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The Reply

      In the Letter to the Editor regarding our article,
      • Bavishi C.
      • Goel S.
      • Messerli F.H.
      Isolated systolic hypertension: an update after SPRINT.
      Dr Luger makes 2 comments—in his words “one somewhat frivolous, and the other more pointed.”
      The frivolous comment is that the population is indeed rapidly aging. First, the basis of this assertion came from the US Census Bureau, which predicts the population aged 65 years and more to be 83.7 million in 2050, almost double its estimated population of 43.1 million in 2012.
      • Ortman J.M.
      • Velkoff V.A.
      • Hogan H.
      An aging nation: the older population in the United States.
      Because of reference limits, we are unable to include many deserving references in our concise review.
      Second is the linguistic intricacy of the statement. Several credible news articles have used this phrase to highlight this issue. As stated in the CNBC news article,
      • Naidu-Ghelani R.
      Countries with aging populations.
      “The world is rapidly aging,” or as stated in the Forbes article,
      • Raposa K.
      China's aging population becoming more of a problem.
      “China is ageing more rapidly than almost any country in recent history.” Even the United Nations website
      • United Nations Department of Economic and Social Affairs, Population Division
      World population aging: 1950-2050.
      states “the twenty-first century will witness even more rapid ageing than did the century just past.” Thus, we believe our statement is clear and effectively conveys the desired message.
      In the pointed comment, the author is correct that Egan et al
      • Egan B.M.
      • Li J.
      • Hutchison F.N.
      • Ferdinand K.C.
      Hypertension in the United States, 1999 to 2012: progress toward healthy people 2020 goals.
      did not use the age groups 18 to 39 years, 40 to 59 years, and 60 years and greater; however, Liu et al
      • Liu X.
      • Rodriguez C.J.
      • Wang K.
      Prevalence and trends of isolated systolic hypertension among untreated adults in the United States.
      used these groups, and we have cited both the articles in our article. We would request the author to review Table 2 of the article by Liu et al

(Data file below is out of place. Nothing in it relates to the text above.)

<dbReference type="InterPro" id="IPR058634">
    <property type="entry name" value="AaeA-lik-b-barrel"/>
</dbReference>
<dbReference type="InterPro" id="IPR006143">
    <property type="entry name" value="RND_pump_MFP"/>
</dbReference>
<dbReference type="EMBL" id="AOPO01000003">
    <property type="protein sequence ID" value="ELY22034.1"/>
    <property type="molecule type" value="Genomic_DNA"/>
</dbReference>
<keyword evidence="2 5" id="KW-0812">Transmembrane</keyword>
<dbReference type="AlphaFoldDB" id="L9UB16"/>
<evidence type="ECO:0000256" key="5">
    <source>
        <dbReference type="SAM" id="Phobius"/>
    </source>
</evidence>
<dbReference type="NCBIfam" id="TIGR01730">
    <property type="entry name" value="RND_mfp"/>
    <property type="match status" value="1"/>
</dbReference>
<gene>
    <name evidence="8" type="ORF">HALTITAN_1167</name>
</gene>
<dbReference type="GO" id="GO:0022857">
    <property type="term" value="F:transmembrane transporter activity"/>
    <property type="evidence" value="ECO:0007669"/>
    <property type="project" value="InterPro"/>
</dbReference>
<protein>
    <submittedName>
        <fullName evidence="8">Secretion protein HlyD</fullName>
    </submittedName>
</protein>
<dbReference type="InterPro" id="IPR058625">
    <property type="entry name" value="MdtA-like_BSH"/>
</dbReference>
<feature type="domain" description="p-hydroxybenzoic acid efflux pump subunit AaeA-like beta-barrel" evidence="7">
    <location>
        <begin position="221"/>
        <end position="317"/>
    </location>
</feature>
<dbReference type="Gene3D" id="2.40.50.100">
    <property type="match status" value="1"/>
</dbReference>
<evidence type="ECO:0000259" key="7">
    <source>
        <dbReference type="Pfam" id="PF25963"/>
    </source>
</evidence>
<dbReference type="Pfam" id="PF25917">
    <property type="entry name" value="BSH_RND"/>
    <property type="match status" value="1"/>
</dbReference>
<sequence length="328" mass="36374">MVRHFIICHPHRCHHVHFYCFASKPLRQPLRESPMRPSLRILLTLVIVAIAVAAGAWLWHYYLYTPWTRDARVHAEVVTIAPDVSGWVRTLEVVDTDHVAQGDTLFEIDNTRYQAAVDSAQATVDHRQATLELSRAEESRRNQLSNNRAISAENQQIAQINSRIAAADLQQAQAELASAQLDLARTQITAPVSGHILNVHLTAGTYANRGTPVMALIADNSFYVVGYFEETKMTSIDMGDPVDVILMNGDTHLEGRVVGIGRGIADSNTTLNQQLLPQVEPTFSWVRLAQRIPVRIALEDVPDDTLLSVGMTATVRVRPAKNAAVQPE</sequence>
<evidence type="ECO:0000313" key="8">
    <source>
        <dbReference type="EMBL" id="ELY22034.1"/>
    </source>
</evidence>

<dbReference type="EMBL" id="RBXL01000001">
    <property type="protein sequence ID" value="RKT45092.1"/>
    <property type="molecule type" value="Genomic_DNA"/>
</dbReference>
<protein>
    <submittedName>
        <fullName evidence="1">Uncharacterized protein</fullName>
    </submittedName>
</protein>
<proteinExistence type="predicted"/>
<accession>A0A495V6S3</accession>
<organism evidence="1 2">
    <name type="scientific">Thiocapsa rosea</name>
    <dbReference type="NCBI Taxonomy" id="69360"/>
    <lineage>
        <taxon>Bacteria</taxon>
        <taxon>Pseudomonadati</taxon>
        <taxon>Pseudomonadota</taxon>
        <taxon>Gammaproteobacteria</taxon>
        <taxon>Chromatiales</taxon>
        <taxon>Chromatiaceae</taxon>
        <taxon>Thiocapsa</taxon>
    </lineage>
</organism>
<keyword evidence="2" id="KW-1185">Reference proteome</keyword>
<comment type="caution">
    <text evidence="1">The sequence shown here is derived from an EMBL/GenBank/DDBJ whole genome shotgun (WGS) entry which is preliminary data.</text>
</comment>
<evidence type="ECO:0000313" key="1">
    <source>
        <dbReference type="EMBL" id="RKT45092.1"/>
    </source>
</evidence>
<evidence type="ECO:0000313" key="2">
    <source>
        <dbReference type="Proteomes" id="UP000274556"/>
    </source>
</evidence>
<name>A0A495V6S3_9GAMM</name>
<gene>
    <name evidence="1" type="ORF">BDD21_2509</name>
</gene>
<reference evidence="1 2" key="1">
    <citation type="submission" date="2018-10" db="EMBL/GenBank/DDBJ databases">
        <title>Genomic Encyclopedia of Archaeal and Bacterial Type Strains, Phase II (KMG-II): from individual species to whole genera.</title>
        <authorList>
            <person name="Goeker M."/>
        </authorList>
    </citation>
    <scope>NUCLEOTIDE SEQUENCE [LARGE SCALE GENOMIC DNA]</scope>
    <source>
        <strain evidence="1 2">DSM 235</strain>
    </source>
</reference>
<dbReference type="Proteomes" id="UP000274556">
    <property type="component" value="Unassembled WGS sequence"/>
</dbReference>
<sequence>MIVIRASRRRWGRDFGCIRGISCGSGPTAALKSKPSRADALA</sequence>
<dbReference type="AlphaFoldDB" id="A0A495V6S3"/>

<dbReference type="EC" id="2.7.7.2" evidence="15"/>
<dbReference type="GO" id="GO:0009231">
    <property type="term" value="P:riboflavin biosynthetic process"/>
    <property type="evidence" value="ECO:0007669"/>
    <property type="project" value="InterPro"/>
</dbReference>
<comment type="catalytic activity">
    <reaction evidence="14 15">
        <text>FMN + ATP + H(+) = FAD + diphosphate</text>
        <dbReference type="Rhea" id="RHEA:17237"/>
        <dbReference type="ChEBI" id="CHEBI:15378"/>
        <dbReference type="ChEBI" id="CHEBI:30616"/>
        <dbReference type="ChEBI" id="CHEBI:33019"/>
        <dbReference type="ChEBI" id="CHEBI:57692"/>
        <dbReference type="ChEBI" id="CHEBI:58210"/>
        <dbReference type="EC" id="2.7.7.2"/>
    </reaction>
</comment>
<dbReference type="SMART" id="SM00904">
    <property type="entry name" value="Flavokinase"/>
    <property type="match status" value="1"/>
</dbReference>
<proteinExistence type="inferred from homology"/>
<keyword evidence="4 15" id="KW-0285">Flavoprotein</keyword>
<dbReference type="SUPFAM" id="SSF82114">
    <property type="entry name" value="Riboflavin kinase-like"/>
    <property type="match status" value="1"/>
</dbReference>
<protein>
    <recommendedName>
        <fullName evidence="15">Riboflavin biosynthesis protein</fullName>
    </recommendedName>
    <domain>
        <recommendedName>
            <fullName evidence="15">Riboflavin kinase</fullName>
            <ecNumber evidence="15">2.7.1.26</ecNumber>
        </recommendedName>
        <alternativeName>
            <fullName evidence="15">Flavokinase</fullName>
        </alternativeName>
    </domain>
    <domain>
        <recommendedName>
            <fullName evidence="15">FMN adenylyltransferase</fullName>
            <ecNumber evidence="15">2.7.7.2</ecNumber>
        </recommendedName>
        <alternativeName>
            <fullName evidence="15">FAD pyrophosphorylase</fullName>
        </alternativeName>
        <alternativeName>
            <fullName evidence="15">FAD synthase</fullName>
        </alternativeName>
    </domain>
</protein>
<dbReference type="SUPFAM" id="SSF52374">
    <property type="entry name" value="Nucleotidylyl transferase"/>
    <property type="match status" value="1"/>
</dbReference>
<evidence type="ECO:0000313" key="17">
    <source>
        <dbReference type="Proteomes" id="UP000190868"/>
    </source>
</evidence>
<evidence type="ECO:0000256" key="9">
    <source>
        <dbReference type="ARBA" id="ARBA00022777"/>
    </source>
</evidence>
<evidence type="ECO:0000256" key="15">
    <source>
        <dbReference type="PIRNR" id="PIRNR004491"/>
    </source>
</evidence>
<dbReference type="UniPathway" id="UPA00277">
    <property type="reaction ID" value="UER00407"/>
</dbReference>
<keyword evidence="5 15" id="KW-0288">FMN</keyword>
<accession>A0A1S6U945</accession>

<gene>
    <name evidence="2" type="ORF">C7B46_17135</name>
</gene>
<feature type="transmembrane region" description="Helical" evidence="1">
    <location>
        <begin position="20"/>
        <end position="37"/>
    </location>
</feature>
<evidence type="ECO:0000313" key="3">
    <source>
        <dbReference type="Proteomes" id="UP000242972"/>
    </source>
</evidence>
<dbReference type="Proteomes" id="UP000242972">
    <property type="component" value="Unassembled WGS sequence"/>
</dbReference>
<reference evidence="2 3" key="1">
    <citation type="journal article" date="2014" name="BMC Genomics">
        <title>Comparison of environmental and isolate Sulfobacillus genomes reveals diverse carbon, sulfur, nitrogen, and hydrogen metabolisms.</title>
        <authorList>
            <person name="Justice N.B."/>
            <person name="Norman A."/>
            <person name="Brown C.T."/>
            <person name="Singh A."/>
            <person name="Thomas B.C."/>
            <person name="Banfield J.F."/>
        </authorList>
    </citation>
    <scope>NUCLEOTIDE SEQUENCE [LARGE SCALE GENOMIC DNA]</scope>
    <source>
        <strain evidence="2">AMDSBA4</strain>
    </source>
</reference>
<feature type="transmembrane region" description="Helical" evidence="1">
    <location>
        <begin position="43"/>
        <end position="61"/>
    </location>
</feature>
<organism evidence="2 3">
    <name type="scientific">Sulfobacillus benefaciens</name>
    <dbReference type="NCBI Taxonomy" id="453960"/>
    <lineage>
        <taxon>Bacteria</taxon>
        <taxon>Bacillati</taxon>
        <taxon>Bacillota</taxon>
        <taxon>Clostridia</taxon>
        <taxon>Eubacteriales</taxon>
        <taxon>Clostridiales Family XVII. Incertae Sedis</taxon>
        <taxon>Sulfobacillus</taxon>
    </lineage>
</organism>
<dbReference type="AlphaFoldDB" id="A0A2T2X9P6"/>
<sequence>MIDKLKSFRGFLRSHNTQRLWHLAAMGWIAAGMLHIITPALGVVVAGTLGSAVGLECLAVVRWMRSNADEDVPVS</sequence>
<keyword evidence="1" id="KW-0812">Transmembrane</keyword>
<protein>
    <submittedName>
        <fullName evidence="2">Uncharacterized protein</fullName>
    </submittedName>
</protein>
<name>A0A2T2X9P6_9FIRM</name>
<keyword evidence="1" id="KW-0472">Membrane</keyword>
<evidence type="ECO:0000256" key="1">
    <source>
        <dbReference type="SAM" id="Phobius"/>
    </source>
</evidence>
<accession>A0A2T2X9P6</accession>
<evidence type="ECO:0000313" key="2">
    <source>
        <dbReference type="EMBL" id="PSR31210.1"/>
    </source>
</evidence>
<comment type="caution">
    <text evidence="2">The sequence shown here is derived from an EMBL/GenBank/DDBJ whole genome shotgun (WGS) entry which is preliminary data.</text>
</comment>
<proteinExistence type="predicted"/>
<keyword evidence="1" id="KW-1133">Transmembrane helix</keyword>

• Liu X.
      • Rodriguez C.J.
      • Wang K.
      Prevalence and trends of isolated systolic hypertension among untreated adults in the United States.
      for further information.
      The author objects to the use of the word “elderly” in our article.
      • Bavishi C.
      • Goel S.
      • Messerli F.H.
      Isolated systolic hypertension: an update after SPRINT.
      We would respectfully point out that the word “elderly” is a globally accepted word. Even the randomized controlled trials Systolic Hypertension in the Elderly Program and Hypertension in the Very Elderly Trial have used the words “elderly” and “very elderly,” respectively, in their titles. A quick PubMed search (from inception to August 29, 2017) with the word “elderly” in the title and abstract only yielded 219,650 articles! Aging is commonly measured by chronological age, and, as per the World Health Organization, a person aged 65 years or more is often referred to as “elderly.”
      • World Health Organization
      Proposed working definition of an older person in Africa for the MDS project.
      We share the opinion of the author and believe that defining “elderly” solely on the basis of age cutoff is rather a simplistic approach to a complex physiologic process. The use of any term to describe advanced age should be based on a comprehensive evidence incorporating social, cultural, and medical aspects of aging.

      References

        • Bavishi C.
        • Goel S.
        • Messerli F.H.
        Isolated systolic hypertension: an update after SPRINT.
        Am J Med. 2016; 129: 1251-1258
        • Ortman J.M.
        • Velkoff V.A.
        • Hogan H.
        An aging nation: the older population in the United States.
        Curr Popul Rep. 2014; : 25-1140
        • Naidu-Ghelani R.
        Countries with aging populations.
        (Available at:)
        • Raposa K.
        China's aging population becoming more of a problem.
        (Available at:)
        • United Nations Department of Economic and Social Affairs, Population Division
        World population aging: 1950-2050.
        (Available at:)
        • Egan B.M.
        • Li J.
        • Hutchison F.N.
        • Ferdinand K.C.
        Hypertension in the United States, 1999 to 2012: progress toward healthy people 2020 goals.
        Circulation. 2014; 130: 1692-1699
        • Liu X.
        • Rodriguez C.J.
        • Wang K.
        Prevalence and trends of isolated systolic hypertension among untreated adults in the United States.
        J Am Soc Hypertens. 2015; 9: 197-205
        • World Health Organization
        Proposed working definition of an older person in Africa for the MDS project.
        (Available at:)

      Linked Article

      • An Elderly Physician's Plea
        The American Journal of MedicineVol. 131Issue 1
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          I read with interest the article by Bavishi et al1 in the December 2106 issue of The American Journal of Medicine. As a review article, it was very interesting, but I'd like to comment on 2 points, one somewhat frivolous and the other more pointed.
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